• Bernardi, J. R., de Souza Escobar, ER. Ferreira, C. F., et Silveira, P. P. (2012). Fetal and neonatal levels of omega-3 : effects on neurodevelopment, nutrition and growth. The Scientific World Journal, 2012: 1-9. Relevé à: http://www.ncbi.nlm.nih.gov/pubmed/23125553
  • Fields, C. J. (2015). DHA in Maternal and Child Health. Division of Nutrition, University of Alberta. Alberta: Canada.
  • FDA: U.S. Food and Drug Administration. (2014). Fish: What pregnant women and parents should know. FDA: U.S. Food and Drug Administration & EPA: United States Environmental Protection Agency. Relevé à: http://www.fda.gov/Food/FoodborneIllnessContaminants/Metals/ucm393070.htm
  • Fondation OLO. (2012). La consommation d’acides gras omega-3 dans le contexte OLO : la position du comité scientifique. Relevé à : http://fondationolo.ca/wp-content/uploads/2014/09/2012-05-11positioncomitescientifiqueoloomega3.pdf
  • Gould, J. F., Smithers, L. G. et Makrides, M. (2013). The effect of maternal omega-3 (n-3) LCPUFA supplementation during pregnancy on early childhood cognitive and visual development: a systematic review and meta-analysis of randomized controlled trials. The American Journal of Clinical Nutrition. 97: 531-44. Relevé à: http://ajcn.nutrition.org/content/97/3/531.short
  • Gunaratne, A.W., Makrides, M. et Collins, C.T. (2015). Maternal prenatal and/or postnatal n-3 long chain polyunsaturated fatty acids (LCPUFA) supplementation for preventing allergies in early childhood (Review). Cochrane Library, 7. Relevé à: http://onlinelibrary.wiley.com/doi/10.1002/14651858.CD010085.pub2/pdf/abstract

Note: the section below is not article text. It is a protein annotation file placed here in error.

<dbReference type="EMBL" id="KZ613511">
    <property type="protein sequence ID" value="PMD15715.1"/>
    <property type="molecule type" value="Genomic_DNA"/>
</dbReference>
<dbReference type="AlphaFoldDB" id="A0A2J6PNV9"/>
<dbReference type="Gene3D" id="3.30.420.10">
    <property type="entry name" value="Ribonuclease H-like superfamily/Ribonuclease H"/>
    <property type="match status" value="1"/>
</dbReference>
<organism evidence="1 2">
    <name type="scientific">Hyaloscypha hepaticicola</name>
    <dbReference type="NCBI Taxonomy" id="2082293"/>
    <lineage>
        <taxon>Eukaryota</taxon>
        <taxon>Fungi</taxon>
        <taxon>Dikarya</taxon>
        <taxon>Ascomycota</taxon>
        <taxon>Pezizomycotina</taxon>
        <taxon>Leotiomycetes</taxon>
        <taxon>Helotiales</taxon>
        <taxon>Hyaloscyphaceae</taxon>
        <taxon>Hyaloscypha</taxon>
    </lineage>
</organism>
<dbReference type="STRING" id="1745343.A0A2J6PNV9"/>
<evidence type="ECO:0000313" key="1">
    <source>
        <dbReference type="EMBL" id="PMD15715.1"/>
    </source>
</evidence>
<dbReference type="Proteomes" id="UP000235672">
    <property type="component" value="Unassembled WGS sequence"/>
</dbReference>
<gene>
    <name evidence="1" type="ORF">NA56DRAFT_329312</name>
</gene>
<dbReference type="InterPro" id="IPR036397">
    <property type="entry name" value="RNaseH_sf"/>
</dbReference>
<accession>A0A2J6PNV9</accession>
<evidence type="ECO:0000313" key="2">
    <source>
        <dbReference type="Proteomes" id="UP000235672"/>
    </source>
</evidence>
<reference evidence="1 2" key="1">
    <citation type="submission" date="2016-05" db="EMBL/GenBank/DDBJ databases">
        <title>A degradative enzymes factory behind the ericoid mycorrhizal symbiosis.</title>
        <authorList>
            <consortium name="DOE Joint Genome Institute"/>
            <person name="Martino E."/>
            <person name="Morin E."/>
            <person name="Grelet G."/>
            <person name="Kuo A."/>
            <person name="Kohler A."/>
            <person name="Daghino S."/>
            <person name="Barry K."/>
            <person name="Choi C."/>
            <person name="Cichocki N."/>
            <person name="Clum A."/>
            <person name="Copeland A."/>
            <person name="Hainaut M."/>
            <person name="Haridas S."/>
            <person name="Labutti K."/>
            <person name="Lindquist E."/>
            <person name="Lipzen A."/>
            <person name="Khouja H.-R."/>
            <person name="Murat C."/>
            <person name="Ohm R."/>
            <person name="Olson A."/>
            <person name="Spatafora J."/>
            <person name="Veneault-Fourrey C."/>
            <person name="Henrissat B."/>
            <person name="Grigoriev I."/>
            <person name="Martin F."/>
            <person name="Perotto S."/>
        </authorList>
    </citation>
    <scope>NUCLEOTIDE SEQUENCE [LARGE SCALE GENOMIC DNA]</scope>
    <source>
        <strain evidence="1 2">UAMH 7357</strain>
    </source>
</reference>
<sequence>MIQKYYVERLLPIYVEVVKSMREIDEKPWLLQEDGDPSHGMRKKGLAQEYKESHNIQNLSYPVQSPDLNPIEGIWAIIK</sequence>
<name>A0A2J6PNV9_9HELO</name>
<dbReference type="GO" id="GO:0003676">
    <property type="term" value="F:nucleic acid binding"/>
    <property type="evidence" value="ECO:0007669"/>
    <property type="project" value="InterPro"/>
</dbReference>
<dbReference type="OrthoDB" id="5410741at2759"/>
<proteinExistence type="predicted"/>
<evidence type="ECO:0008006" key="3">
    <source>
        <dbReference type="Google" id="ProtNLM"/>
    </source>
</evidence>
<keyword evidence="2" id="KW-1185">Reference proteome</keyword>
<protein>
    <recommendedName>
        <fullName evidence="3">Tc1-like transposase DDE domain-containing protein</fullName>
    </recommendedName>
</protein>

• Imhoff-Kunsh, B. (2011). Supplémentation en huiles d’origine marine pendant la grossesse et situation sanitaire de la mère et du nouveau-né. Organisation Mondiale de la Santé. Relevé à : http://www.who.int/elena/titles/commentary/fish_oil_pregnancy/fr/
  • Martin, B., Perreault, M., Thériault-Dubé, I. (2007). Les oméga-3 en périnatologie. Québec Pharmacie, 54(7), 6-9.
  • Meldrum, S., Dunstan, J. A., Foster, J.K., Simmer, K. et Prescott, S.L. (2015). Maternal fish oil supplementation in pregnancy : A 12 year follow-up of a randomized controlled trial. Nutrients, 7: 2061-2067. Relevé à: http://www.ncbi.nlm.nih.gov/pubmed/25803546
  • Oken, E. (2015). Fish consumption during pregnancy. UpToDate.
  • Oken, E. (2016). Fish consumption and omega-3 long chain polyunsaturated fatty acid supplementation during pregnancy. UpToDate.
  • PEN : Practice-based Evidence in Nutrition. (2015). Is there evidence to support a benefit for taking omega-3 fatty acids supplements during pregnancy?. PEN : Practice-based Evidence in Nutrition.
  • Saccone, G., Saccone, I. et Berghella, V. (2015). Omega-3 long chain polyunsaturated fatty acids and fish oil supplementation during pregnancy: which evidence?. The Journal of Maternal-Fetal & Neonatal Medcine, 1-9. Relevé à: http://www.ncbi.nlm.nih.gov/pubmed/26382010
  • Saccone, G. & Berghella, V. (2015). Omega-3 long chain polyunsaturated fatty acids to prevent preterm birth: a systematic review and meta-analysis. Obstetrics & Gynecology, 125(3): 663-672. Relevé à: http://www.ncbi.nlm.nih.gov/pubmed/25730231
  • Santé canada. (2009). Le poisson et les acides gras oméga-3, Lignes directrices sur la nutrition pendant la grossesse à l'intention des professionnels de la santé. Repéré à : http://www.hc-sc.gc.ca/fn-an/pubs/nutrition/omega3-fra.php
  • Wenstrom, K. (2014). The FDA’s new advice on fish: it’s complicated. American Journal of Obstetrics & Gynecology, 211(5), 475-478. Relevé à: http://www.ncbi.nlm.nih.gov/pubmed/25072735

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The views expressed herein do not necessarily represent the official views of the Public Health Agency of Canada.